Algorithmic Number Theory and Cryptography (CS 300)

 Announcments  Lectures  Programs  Course Resources   Assignments and Solutions  Grading Policy
Course Description
Covers fundamental algorithms for integer arithmetic, greatest common divisor calculation, modular arithmetic, and other number theoretic computations. Algorithms are derived, implemented and analyzed for primality testing and integer factorization. Applications to cryptography are explored including symmetric and public-key cryptosystems. A cryptosystem will be implemented and methods of attack investigated.
Course Goals
To be able to implement and analyze algorithms for integer factorization and primality testing. To be able to use a system like Maple to explore concepts and theorems from number theory. To understand fundamental algorithms from symmetric key and public key cryptography.
Course Objectives
Undergraduate computer science, computer engineering, mathematics, and students interested in security, cryptography and applied number theory. The course will cover both the underlying mathematical theory and practice as algorithms will be implemented and analyzed (the Maple computer algebra system will be used for implementation of algorithms and exploration of concepts). For computer science students, the course counts towards the numeric and symbolic computing and computer and network security tracks.
Undergraduate data structures course (CS 260)
Courses in linear algebra (MATH 201 or equivalent), discrete mathematics (MATH 221 or equivalent).
Jeremy Johnson
Office: 100C University Crossings
phone: (215) 895-2669
e-mail: jjohnson AT cs DOT drexel DOT edu
office hours: TR 11-12, and T 7-8 (online). Additional hours by appointment.
Lingchuan Meng
Office: Univ. Crossings 147 (CS Student Resource Center)
e-mail: lm433 AT drexel DOT edu
office hours: TR 2:00-4:00.
Meeting Time
TR 12:30-2:00 in Univ. Crossings 153
Course Mailing List
BbVista will be used for discussion and announcements

Please use the discussion groups for questions and discussions related to the course. If you know the answer to someone's question, please feel free to jump in, as long as well it is not an answer to a homework problem. You should check the discussion and announcements regularly. Please do NOT post answers to homework.
  1. David M. Bressoud, Factorization and Primality Testing, Springer, 1989.
  2. Every student must have access to Maple version 12. Course notes will be provided on the web page as Maple worksheets that can not be read without Maple. Maple is available in the CS labs as well as Drexel labs, and is available for free to Drexel students as part of the campus site license.
  3. Students will be required to read several additional papers.


  1. Maple Computer Algebra System
  2. Integer and polynomial arithmetic
  3. Euclidean algorithm and continued fractions
  4. Modular Arithmetic, Fermat's theorem, Chinese Remainder Theorem
  5. Symmetric key cryptosystems (DES, AES)
  6. Public-key cryptosystems (RSA, El Gamel)
  7. Coin flipping protocols (Blum)
  8. Primality testing
  9. Algorithms for integer factorization


  1. Class Participation (15%)
  2. Three Homework assignments (45%)
  3. Two Quizes (40%)
Assignments and exams will be returned on a regular basis to provide feedback to students. All students must do their own work. Any violation of this will result in a zero grade for the assignment. A second violation will lead to an F for the course.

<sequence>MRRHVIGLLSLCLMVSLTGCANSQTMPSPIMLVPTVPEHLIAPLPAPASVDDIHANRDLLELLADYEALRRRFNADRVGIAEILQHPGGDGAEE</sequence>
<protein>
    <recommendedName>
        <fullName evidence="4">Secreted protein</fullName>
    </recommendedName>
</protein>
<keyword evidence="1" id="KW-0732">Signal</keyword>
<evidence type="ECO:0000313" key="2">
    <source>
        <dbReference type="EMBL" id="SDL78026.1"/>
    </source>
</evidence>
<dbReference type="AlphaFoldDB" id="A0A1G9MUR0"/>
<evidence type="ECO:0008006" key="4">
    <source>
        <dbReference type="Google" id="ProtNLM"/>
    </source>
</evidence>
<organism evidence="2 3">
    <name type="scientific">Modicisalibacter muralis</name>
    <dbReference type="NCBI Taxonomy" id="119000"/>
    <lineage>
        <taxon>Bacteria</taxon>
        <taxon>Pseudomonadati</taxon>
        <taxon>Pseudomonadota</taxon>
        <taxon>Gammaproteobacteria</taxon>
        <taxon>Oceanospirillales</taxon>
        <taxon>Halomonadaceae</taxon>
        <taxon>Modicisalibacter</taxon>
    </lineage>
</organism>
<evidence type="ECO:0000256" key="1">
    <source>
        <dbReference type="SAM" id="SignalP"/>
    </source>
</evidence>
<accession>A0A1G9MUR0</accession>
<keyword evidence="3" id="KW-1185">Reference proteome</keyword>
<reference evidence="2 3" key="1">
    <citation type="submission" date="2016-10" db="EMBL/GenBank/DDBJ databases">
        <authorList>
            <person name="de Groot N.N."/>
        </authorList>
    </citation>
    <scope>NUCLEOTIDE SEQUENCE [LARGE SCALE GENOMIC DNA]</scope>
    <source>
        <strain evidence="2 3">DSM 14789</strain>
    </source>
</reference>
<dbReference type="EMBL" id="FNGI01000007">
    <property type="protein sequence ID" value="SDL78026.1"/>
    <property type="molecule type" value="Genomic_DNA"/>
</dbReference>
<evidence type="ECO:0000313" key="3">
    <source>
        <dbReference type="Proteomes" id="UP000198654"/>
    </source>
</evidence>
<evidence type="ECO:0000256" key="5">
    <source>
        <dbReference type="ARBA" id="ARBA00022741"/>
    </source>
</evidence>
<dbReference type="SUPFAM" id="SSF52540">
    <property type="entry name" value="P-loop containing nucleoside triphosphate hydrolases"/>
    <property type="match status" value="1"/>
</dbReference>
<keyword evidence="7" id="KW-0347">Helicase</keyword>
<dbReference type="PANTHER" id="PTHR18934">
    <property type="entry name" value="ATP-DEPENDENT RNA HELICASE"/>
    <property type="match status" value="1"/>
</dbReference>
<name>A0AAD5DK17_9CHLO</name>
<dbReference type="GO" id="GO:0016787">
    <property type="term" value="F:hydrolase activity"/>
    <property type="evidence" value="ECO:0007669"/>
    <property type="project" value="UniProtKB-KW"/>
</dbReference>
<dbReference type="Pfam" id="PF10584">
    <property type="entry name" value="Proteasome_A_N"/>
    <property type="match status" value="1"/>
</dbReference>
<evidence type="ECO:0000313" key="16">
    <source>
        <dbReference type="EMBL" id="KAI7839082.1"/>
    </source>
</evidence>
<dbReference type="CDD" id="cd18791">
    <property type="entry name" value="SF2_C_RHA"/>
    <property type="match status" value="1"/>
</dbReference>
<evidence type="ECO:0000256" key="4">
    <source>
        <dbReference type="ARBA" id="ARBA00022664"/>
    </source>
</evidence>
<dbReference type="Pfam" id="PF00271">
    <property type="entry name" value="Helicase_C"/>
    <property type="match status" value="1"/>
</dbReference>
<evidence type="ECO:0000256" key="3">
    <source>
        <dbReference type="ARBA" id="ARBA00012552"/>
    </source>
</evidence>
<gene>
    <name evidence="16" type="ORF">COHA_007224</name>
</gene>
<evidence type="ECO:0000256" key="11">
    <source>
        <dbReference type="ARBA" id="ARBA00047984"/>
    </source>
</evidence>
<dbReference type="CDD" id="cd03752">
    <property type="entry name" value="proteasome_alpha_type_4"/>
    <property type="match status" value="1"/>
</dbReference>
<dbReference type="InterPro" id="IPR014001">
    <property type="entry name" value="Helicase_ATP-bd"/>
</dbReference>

Grades are based on a curve with the mean normalized to a B provided the mean performance shows competency of the material.


Reference Books
  1. Maple Getting Started Guide.
  2. Maple Users Manual.
  3. Maple Introductory Programming Guide.
  4. Maple Advanced Programming Guide.
Web Pages
  1. Waterloo Maple
  2. Maple Student Center
  3. Maple Essentials
  4. Maple Programming
  5. Maple Application Center
  6. SymbolicNet -- Symbolic Mathematical Computation Information Center
  7. The Prime Pages
  8. GIMPS: The Great Internet Mersenne Prime Search

Look Here for Important Announcements

Look on BbVista for course announcements.


This list is subject to change.
  1. Week 1 (Chapter 1)
    1. March 31, 2009 (Introduction to Cryptography and Cryptanalysis)
    2. April 2, 2009 (Polyalphabetic Substitution Cyphers)
  2. Week 2 (Chapters 1 and 2)
    1. April 7, 2009 (Modern Cryptography and Number Theory)
    2. April 9, 2009 (The Sieve of Eratosthenes and the Prime Number Theorem)
  3. Week 3 (Chapter 1 and 3)
    1. April 14, 2008 (The Euclidean Algorithm)
    2. April 16, 2008 (Modular Arithmetic)
  4. Week 4 (Chapters 3-4 and additional readings)
    1. April 21, 2009 (Linear Algebra and Hill Cyphers)
    2. April 23, 2009 (DES)
  5. Week 5 (Chapter 4)
    1. April 28, 2009 (RSA Public Key Encryption)
    2. April 30, 2009 (Exam 1)
  6. Week 6 (Chapter 6, 7, 9)
    1. May 5, 2009 (Strong Pseudoprimes and a Probabalistic Primality Test)
    2. May 7, 2009 (Quadratic Reciprocity and the Solovay-Strassen Primality Test)
  7. Week 7 (Chapter 6, 7)
    1. May 12, 2009 (Quadratic Reciprocity and the Solovay-Strassen Primality Test)
    2. May 14, 2009 (Quadratic Reciprocity and the Solovay-Strassen Primality Test)
  8. Week 8 (Chapter 9 and Handouts)
    1. May 19, 2009 (Blum Coin Flipping Protocol and Goldwasser-Micali Probabalistic Encryption)
    2. May 21, 2009 (Primitive Element Theorem and a Deterministic Primality Test)
  9. Week 9 (Chapters 5 and 8)
    1. May 26, 2009 (El Gamal Public Key Encryption and Diffie-Hellman Key Exchange)
    2. May 28, 2009 (Introduction to Integer Factorization Algorithms)
  10. Week 10 (Chapter 8)
    1. June 2, 2009 (The Quadratic Sieve)
    2. June 4, 2009 (Final Lab)

Programs and Worksheets

Assignments and Exams


Created: 9/26/05 (revised) by